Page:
Internet marketers are probably all too familiar with Chicago’s Domino’s Pizza legend Ramon DeLeon, but for those of you out of the loop, here’s a bit of back story. DeLeon has been a true entrepreneur of Internet marketing through his honest and innovative use of social media and Internet video. The result of his strategy has been a huge boost in brand awareness and improved revenue for his Domino’s Pizza stores, which is certainly tough to do in what can arguably be considered the pizza capital of the world. The following article takes a look at some of the effective uses of Internet video pioneered by DeLeon, and how such approaches could benefit your brand, business or blog. 1) Connections Come First Internet video has long been used to promote products and services, but how often do you use Internet video to build a connection? In fact how often do you use Internet video to build a connection with one individual? I don’t mean a collective “one,” I mean a real, singular member of the average general public. I bet the answer is “Seldom to never.” DeLeon made this idea of connecting with that one individual a vital component to his online strategy, in this video to a customer created the morning after an order went awry: http://www.viddler.com/explore/dpzramon/videos/19/. That particular example has been shown around the world and viewed by over fifteen thousand online users. It’s not just small regional businesses either who have gotten wise to this effective video technique. Old Spice took to this idea with gusto: . Building a connection is far more powerful and far more effective than trying to create a quick sale. By taking the time and money to extend thanks, apologies or even just saying hey to online users, you can make a connection with that user for life. These instances not only create a lasting connection between brand and customer, but also spread a huge amount of conversation and word of mouth online promotion. 2) Video Apologies Work DeLeon’s clip shows a great business-to-customer communication between himself, his colleague and a dissatisfied consumer. For a business of any size to take the time out to apologize to one individual customer is exceptional. The level of customer service this provides and the representation of how important any one customer is to the brand is fantastic. This will undoubtedly spark online interaction and increase brand awareness for both DeLeon and Domino’s Pizza. Now this is not just a regional concept, nor is it always a one-to-one exchange. Sony for instance apologized publicly to thousands of event attendees and thousands of online viewers, for the downtime their Playstation Network suffered a while back, and here’s how they did it: . I’d like to draw your attention to some of the comments these uses of apologetic videos received. Domino’s Pizza (DeLeon): Playstation (Sony): Both videos received thousands of views and have been talked about across the world on and off the web. Admitting to a mistake, addressing it in a timely manner and focusing that apology on your audience is a powerful way to restart the conversation about your business. Its power, ultimately, is a reflection of its authenticity. Create real solutions and take genuine care in their presentation. 3) Create an Internet Video Presence Internet video is one of the most popular forms of media on the web, so it’s little surprise that a good one is quickly shared across websites and social platforms. Being a part of this media by making engaging and interactive video content can quickly put you into a position to have your content spread across the web too. Our celebrated Pizza guy DeLeon created engaging content by connecting with his customers whether they were satisfied or dissatisfied, but there are many other ways to make influential video content. Creating tutorials, instructional videos, interactive videos, webinars, streamed live events or just creating entertaining content could help you to build a strong online presence in both the video community and the social community. Generating this sort of presence for your brand, business or blog will certainly put you on the fast track to boosting revenue, increasing website traffic, creating higher levels of website traffic and building up your social networks. These three online video practices can help you build your brand, engage customers and authenticate your business. What are some of the ways that you or your company have used online videos to market your brand? Share in the comments below!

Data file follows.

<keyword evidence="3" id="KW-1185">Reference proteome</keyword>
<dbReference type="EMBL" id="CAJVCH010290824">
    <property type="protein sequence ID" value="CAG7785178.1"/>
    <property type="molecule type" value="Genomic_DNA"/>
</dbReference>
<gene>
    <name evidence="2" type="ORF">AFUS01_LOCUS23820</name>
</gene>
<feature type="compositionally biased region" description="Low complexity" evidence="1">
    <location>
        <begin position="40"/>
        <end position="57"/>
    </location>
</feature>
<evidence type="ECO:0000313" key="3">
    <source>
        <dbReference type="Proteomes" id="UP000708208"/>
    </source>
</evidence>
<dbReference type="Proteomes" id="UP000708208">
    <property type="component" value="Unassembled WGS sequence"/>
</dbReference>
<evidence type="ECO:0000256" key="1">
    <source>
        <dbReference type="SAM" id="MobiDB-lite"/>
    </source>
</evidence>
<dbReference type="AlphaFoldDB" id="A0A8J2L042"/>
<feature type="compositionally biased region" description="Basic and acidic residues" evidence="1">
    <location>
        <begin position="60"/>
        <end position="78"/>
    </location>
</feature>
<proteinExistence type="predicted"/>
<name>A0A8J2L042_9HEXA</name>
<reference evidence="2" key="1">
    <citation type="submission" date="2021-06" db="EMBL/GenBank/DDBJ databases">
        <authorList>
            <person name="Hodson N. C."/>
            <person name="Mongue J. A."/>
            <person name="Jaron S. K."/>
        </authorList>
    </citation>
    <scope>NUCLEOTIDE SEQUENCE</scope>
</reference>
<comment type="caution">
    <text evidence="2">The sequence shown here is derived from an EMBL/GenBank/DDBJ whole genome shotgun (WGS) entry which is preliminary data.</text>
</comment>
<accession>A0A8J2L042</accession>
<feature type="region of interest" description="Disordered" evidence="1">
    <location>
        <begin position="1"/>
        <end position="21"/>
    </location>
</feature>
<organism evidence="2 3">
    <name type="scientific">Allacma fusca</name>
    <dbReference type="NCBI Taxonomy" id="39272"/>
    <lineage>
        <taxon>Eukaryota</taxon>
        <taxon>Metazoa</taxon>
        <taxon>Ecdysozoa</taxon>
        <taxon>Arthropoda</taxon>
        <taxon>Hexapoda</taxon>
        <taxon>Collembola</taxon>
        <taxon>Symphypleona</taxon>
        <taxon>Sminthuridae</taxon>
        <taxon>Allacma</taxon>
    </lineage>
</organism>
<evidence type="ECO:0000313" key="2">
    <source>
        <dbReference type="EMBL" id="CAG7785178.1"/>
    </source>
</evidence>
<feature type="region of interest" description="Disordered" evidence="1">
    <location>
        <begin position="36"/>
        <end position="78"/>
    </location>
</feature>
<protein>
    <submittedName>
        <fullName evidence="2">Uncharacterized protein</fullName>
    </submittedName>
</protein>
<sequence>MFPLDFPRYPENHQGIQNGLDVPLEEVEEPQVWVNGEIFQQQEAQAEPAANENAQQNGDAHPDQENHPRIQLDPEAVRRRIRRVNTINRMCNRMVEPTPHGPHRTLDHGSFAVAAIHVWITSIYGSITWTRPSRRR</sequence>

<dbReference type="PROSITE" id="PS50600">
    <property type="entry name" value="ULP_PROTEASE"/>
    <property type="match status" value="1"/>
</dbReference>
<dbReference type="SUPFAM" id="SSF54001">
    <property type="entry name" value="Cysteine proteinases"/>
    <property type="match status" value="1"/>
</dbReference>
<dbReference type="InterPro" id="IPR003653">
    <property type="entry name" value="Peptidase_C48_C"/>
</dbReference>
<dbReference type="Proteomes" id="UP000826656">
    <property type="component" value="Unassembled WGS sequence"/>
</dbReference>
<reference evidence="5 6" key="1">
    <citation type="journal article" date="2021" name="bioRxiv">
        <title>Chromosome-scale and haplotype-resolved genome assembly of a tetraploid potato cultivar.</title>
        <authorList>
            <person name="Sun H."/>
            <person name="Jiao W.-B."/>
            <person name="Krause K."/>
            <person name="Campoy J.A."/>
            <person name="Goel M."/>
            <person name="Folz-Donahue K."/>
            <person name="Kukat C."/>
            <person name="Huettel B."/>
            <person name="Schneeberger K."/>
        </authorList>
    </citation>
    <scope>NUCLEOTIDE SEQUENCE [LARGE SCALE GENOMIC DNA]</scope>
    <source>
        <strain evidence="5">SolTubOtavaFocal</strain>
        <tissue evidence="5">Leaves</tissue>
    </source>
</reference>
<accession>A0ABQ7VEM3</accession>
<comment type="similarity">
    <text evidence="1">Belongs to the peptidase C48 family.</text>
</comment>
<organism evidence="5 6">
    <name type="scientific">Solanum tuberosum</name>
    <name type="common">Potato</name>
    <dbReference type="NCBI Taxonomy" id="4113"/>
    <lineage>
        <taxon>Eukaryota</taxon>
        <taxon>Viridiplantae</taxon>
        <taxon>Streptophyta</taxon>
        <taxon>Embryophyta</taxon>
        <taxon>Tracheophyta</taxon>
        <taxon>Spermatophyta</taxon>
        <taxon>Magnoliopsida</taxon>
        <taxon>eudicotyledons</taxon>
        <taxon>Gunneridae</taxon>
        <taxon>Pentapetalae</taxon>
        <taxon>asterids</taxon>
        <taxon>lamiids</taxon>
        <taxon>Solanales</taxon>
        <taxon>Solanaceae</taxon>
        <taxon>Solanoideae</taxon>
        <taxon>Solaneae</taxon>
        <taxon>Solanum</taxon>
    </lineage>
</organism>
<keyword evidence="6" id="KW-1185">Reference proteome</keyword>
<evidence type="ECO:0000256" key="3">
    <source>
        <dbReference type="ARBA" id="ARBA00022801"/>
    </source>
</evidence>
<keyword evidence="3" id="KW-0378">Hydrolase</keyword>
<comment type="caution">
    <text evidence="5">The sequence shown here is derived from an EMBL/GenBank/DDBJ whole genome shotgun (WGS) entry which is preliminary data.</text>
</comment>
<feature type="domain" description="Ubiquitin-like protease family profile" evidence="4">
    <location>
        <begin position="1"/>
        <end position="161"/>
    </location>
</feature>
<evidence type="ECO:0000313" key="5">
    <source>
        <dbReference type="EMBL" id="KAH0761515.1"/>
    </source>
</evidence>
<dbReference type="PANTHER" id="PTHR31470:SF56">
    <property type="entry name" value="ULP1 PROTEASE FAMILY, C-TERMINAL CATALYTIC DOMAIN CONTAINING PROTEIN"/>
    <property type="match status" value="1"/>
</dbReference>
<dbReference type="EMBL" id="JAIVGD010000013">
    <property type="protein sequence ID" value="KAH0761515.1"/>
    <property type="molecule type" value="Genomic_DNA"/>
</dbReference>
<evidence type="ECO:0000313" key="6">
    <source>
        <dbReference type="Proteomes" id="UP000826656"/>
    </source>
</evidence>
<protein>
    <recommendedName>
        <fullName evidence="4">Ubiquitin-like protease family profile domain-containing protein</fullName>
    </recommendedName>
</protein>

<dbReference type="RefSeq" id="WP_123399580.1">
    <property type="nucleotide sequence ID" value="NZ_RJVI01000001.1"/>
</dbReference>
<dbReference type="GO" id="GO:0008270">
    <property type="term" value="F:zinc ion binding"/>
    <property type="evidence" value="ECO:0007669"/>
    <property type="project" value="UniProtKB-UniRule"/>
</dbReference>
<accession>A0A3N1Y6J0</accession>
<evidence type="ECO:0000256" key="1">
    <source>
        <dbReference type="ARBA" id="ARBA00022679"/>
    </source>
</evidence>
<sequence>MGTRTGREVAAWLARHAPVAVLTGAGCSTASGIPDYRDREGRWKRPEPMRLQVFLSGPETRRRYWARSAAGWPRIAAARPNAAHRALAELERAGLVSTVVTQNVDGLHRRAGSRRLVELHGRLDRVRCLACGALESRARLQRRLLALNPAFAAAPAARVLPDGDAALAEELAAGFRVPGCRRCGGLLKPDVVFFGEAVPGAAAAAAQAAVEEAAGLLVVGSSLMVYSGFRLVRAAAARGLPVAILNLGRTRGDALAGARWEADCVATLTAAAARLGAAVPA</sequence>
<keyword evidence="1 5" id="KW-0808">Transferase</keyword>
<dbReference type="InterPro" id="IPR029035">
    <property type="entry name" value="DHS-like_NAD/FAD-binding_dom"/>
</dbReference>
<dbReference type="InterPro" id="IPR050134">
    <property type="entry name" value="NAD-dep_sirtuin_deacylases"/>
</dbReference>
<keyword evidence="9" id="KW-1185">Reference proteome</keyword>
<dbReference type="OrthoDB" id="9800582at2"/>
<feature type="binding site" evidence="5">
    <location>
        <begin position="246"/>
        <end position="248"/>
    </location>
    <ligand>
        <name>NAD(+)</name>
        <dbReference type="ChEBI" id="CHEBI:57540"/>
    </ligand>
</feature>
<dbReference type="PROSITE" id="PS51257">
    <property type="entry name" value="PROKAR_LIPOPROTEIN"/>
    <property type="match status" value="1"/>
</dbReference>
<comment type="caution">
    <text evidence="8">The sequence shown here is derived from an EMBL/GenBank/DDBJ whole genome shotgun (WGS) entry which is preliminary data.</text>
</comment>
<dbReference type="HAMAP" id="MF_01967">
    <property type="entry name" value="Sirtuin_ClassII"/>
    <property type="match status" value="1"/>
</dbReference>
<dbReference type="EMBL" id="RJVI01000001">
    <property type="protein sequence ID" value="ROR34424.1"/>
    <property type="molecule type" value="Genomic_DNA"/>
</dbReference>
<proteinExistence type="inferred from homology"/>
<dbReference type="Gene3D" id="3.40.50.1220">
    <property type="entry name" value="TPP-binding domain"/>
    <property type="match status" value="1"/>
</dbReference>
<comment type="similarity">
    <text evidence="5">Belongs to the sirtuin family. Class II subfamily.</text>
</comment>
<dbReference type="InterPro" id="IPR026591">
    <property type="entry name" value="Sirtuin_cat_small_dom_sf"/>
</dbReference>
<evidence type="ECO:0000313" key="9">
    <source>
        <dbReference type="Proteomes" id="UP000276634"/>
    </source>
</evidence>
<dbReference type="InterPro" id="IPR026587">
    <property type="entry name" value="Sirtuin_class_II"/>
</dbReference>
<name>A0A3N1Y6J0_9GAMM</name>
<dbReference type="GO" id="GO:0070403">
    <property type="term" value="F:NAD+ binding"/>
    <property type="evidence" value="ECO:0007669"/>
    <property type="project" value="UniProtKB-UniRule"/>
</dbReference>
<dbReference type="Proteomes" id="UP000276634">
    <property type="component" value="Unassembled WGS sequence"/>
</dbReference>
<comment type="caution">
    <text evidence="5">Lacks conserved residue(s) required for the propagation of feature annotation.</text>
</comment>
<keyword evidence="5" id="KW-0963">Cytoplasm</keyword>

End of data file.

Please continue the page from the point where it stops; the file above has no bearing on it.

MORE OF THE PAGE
Read More
1 2 3